But in Christie II, the Third Circuit disavowed its prior declaration that a "repeal" of sports betting prohibitions would not violate PASPA. It rejected New Jersey’s argument—based on the “false equivalence” language in the Christie I opinion—that a “repeal” removing sports betting prohibitions is not an “affirmative authorization.” Recall that in Christie I, the majority explained that states had two choices under PASPA: maintaining sports betting prohibitions or repealing them. The Christie II majority receded from that earlier statement, declaring that “[t]o the extent that in Christie I we took the position that a repeal cannot constitute an authorization, we now reject that reasoning." The majority characterized its discussion in Christie I of states having “two choices” as mere “dicta” (meaning not essential to the court’s decision).
The Christie II majority's about-face on the availability of a "partial repeal"--and its refusal to pinpoint the line of demarcation at which a permissible partial repeal becomes an impermissible "authorization"--heightens the State's chances for securing certiorari review in my view. As highlighted by the New Jersey petitions (and the amicus briefs), the Third Circuit's new interpretation of PASPA presents a much greater threat to state sovereignty (a key federalism notion) than the Christie I decision because it can be seen as preventing a state from repealing its own laws (with myriad examples highlighted in the State's petitions), and, further, leaves the state without any meaningful (or identifiable) choices. Remember that to "save" PASPA from a commandeering defect, the Christie I majority emphasized that states were afforded a "choice" under PASPA: to maintain their state law prohibitions against sports betting or to repeal them. The Christie II decision all but eviscerates this choice.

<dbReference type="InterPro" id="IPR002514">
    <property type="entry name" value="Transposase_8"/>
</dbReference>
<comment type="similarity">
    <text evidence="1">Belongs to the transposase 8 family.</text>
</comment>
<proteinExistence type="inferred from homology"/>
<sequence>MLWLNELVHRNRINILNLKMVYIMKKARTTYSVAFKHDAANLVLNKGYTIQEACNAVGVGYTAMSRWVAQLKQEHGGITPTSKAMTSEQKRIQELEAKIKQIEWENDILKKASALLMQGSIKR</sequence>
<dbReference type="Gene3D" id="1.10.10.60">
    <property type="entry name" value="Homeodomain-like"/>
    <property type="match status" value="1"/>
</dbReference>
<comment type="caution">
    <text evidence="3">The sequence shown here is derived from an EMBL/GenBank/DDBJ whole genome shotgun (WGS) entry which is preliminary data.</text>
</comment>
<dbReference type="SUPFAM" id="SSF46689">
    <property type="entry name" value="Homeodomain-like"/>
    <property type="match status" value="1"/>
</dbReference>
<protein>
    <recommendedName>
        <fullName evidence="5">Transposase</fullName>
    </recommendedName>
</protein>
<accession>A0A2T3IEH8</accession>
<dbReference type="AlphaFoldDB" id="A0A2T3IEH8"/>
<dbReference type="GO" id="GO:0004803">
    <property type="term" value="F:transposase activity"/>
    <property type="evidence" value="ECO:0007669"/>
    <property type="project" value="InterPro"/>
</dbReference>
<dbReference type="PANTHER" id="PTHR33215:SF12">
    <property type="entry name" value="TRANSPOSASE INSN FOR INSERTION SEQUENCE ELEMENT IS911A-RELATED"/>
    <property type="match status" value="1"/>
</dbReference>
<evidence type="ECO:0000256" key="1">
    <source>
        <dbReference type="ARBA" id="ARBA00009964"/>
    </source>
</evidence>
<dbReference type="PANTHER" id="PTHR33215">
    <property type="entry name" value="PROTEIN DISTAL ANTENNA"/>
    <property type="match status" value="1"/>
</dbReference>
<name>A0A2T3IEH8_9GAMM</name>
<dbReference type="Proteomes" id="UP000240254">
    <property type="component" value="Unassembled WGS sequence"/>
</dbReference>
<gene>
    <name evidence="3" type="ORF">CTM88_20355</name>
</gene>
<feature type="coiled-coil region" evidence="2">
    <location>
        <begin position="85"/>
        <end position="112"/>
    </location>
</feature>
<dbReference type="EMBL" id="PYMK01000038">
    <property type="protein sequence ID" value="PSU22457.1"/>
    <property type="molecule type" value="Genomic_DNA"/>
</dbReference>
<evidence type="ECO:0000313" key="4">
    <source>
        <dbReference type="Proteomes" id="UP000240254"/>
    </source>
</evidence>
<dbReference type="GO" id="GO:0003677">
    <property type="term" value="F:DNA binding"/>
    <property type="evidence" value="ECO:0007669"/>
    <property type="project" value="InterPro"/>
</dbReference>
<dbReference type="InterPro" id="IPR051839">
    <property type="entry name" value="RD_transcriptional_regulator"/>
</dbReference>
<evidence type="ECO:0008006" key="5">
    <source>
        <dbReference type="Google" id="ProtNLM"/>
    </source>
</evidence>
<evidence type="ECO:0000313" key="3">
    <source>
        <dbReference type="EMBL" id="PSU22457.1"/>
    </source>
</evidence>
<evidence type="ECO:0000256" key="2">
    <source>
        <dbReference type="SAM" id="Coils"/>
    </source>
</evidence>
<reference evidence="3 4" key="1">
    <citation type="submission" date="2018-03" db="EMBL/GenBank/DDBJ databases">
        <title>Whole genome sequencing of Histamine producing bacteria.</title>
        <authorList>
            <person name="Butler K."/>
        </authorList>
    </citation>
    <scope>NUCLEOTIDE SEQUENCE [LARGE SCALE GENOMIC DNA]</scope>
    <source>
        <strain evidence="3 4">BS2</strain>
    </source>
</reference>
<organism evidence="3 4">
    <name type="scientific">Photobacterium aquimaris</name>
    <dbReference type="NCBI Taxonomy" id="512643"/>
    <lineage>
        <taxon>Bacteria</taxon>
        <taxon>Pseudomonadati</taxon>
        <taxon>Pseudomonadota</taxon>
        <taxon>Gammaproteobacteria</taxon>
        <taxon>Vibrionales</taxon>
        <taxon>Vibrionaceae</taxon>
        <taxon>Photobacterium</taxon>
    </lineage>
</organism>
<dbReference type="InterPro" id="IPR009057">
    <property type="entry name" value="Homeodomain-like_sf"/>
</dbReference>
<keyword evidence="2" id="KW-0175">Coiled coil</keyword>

The dissenting opinion of Judge Thomas Vanaskie highlights this "flip-flop" by the Third Circuit majority. Judge Vanaskie criticized as “untenable” the majority’s “shifting line approach” to a state’s exercise of its sovereign authority. Judge Vanaskie observed that after Christie I, a state like New Jersey “at least [had] the choice” of either: (1) “repealing, in whole or in part, existing bans on gambling on sporting events,” or (2) “keep[ing] a complete ban on sports gambling.” Such a choice, he explained, was essential to upholding PASPA’s constitutionality in Christie I. By contrast, he wrote, the majority’s decision in Christie II “does not leave a state ‘much room’ at all.” Following Christie II, states “must maintain an anti-sports wagering scheme” by “leav[ing] gambling prohibitions on the books to regulate their citizens.” Judge Vanaskie opined that this essentially “leaves the States with no choice,” adding that “[t]he anti-commandeering doctrine, essential to protect State sovereignty, prohibits Congress from compelling States to prohibit such private activity.”